January 17, 2021
Markets PAID

Brexit Deal Brings Clarity but Not Closure

This post was originally published on this site

The fight over European Union fishing rights in U.K. waters underlines the essentially political nature of Britain’s separation from the EU.

The fight over European Union fishing rights in U.K. waters underlines the essentially political nature of Britain’s separation from the EU.

Photo: glyn kirk/Agence France-Presse/Getty Images

For the Brexit process, the deal announced by the U.K. and the European Union on Christmas Eve marks a long-awaited end to the beginning.

For business and markets, it removes the worst of the risks associated with Britain’s decision to quit the trading bloc. The two sides no longer face the prospect of tariffs or quotas on each other’s goods from Jan. 1—an outcome that would have massively disrupted trade patterns that have built up over decades in products such as food, vehicles and airplanes.

That explains sterling’s roughly 1% rise against the euro since talk of a deal gained steam on Wednesday. A worst-case scenario that was dragging down the average view of Britain’s economic prospects has been removed.

This doesn’t mean the prospects are great. Even with a tariff-free trade deal, the U.K. government’s spending watchdog, the Office for Budget Responsibility, previously forecast that Britain’s output would be 4% lower than it might have been if the country had remained within the bloc, mainly because “nontariff barriers” such as divergent regulations and customs checks will reduce trade. Sterling is still close to historic lows against the euro.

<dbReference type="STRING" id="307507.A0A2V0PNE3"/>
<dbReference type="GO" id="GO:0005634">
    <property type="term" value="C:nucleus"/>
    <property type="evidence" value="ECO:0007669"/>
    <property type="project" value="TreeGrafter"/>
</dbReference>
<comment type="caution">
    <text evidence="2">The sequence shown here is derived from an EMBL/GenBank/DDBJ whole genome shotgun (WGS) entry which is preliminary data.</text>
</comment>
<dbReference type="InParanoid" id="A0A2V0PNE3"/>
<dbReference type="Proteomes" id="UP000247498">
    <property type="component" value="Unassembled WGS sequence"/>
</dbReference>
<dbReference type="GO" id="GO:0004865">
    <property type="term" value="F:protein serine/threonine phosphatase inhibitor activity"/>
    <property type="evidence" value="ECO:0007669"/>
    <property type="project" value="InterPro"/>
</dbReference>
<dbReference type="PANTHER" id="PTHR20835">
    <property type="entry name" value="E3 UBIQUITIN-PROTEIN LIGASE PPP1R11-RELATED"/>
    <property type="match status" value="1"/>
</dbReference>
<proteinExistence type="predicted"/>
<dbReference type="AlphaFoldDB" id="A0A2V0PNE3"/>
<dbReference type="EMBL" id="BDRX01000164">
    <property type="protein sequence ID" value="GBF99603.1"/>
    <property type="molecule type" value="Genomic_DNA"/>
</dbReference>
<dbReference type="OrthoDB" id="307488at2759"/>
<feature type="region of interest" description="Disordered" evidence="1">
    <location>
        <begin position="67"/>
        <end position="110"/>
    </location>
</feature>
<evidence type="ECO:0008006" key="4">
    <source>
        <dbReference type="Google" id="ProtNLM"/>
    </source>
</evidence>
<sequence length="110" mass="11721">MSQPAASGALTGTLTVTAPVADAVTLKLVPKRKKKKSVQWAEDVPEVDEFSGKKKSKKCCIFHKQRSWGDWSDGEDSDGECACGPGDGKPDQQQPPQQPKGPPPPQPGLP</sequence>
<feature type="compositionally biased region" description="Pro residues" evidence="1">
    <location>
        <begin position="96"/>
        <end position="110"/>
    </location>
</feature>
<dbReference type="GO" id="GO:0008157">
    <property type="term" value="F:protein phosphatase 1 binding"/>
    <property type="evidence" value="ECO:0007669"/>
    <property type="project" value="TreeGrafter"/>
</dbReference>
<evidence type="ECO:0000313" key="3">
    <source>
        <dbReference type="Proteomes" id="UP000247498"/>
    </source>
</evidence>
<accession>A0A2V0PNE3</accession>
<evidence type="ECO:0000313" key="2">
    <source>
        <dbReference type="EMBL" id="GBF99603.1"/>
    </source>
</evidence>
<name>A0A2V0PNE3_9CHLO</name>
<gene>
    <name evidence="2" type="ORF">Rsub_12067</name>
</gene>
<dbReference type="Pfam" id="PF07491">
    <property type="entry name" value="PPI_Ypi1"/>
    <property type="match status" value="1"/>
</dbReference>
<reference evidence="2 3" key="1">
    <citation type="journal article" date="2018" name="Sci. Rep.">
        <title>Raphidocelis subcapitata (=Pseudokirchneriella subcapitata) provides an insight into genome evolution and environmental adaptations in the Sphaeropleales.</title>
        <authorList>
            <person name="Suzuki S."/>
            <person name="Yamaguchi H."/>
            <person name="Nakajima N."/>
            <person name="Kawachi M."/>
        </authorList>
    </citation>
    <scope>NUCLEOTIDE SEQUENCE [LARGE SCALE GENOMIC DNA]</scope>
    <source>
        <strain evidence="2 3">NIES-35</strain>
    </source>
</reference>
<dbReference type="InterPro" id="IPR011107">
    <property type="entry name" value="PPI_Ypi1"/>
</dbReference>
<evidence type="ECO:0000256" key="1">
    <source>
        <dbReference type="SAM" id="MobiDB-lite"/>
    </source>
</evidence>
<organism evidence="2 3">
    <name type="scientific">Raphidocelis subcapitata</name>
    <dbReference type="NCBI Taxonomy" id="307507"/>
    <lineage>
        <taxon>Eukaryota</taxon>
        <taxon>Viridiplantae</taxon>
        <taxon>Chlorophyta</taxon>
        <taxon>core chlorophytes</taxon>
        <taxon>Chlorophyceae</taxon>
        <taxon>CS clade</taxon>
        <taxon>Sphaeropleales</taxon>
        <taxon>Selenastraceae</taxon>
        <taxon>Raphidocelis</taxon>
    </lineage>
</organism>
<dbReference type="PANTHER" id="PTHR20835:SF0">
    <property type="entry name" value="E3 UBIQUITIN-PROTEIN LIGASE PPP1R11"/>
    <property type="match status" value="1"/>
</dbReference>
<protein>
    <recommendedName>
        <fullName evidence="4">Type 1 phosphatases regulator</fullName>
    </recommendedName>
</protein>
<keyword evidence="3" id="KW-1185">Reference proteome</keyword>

Of course, signals from currency markets and the outputs of economic forecasting models both need to be taken with a fistful of salt. Optimists see plenty of opportunity for the U.K. now that it can sign trade deals with third parties. Where they agree with the pessimists is that the long-term nature of Britain’s relationship with its biggest trading partner has yet to be fully determined. The U.K. sent 43% of its exports to the EU last year, while 52% of U.K. imports came from the bloc.

Britain has retained tariff-free access to the EU single market by pledging not to undercut its regulations. At the same time, the Conservative government of U.K. Prime Minister
Boris Johnson

values above all the freedom to diverge from those regulations. The arrangement, which will be policed by a new independent arbitration system, sets the stage for years of tensions, further negotiations and policy uncertainty.

The final hurdle in the talks was the fight over EU fishing rights in U.K. waters, even though the industry carries little economic significance on either side. This underlines the essentially political nature of Britain’s separation from the EU. From the U.K. side, the desire for “sovereignty” always loomed larger than economics over the negotiations—a strange reversal for a nation once associated with mercantile pragmatism. The question of sovereignty could continue to trip up investors who expect financial considerations to guide decision-making as the U.K. and EU go their semiseparate ways.

After 4½ years of political turmoil, the Brexit deal brings a bit more economic clarity, but nothing approaching closure.

Write to Stephen Wilmot at stephen.wilmot@wsj.com